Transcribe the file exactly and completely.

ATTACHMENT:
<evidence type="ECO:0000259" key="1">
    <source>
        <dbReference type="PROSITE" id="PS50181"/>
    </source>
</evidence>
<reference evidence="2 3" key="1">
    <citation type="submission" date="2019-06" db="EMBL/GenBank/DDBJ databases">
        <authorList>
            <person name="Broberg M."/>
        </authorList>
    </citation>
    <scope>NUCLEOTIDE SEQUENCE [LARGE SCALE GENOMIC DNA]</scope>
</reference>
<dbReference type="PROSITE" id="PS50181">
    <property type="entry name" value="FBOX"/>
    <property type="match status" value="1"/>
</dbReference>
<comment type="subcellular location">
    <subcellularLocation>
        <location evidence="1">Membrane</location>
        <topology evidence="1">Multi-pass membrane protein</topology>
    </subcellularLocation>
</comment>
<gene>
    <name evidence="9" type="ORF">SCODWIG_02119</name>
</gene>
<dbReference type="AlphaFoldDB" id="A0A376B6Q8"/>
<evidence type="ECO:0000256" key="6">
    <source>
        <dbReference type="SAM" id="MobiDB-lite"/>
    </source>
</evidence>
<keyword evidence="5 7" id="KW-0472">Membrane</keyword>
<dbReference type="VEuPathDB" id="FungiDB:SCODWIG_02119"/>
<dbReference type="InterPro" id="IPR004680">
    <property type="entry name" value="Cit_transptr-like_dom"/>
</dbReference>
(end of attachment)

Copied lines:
<evidence type="ECO:0000259" key="1">
    <source>
        <dbReference type="PROSITE" id="PS50181"/>
    </source>
</evidence>
<reference evidence="2 3" key="1">
    <citation type="submission" date="2019-06" db="EMBL/GenBank/DDBJ databases">
        <authorList>
            <person name="Broberg M."/>
        </authorList>
    </citation>
    <scope>NUCLEOTIDE SEQUENCE [LARGE SCALE GENOMIC DNA]</scope>
</reference>
<dbReference type="PROSITE" id="PS50181">
    <property type="entry name" value="FBOX"/>
    <property type="match status" value="1"/>
</dbReference>
<comment type="subcellular location">
    <subcellularLocation>
        <location evidence="1">Membrane</location>
        <topology evidence="1">Multi-pass membrane protein</topology>
    </subcellularLocation>
</comment>
<gene>
    <name evidence="9" type="ORF">SCODWIG_02119</name>
</gene>
<dbReference type="AlphaFoldDB" id="A0A376B6Q8"/>
<evidence type="ECO:0000256" key="6">
    <source>
        <dbReference type="SAM" id="MobiDB-lite"/>
    </source>
</evidence>
<keyword evidence="5 7" id="KW-0472">Membrane</keyword>
<dbReference type="VEuPathDB" id="FungiDB:SCODWIG_02119"/>
<dbReference type="InterPro" id="IPR004680">
    <property type="entry name" value="Cit_transptr-like_dom"/>
</dbReference>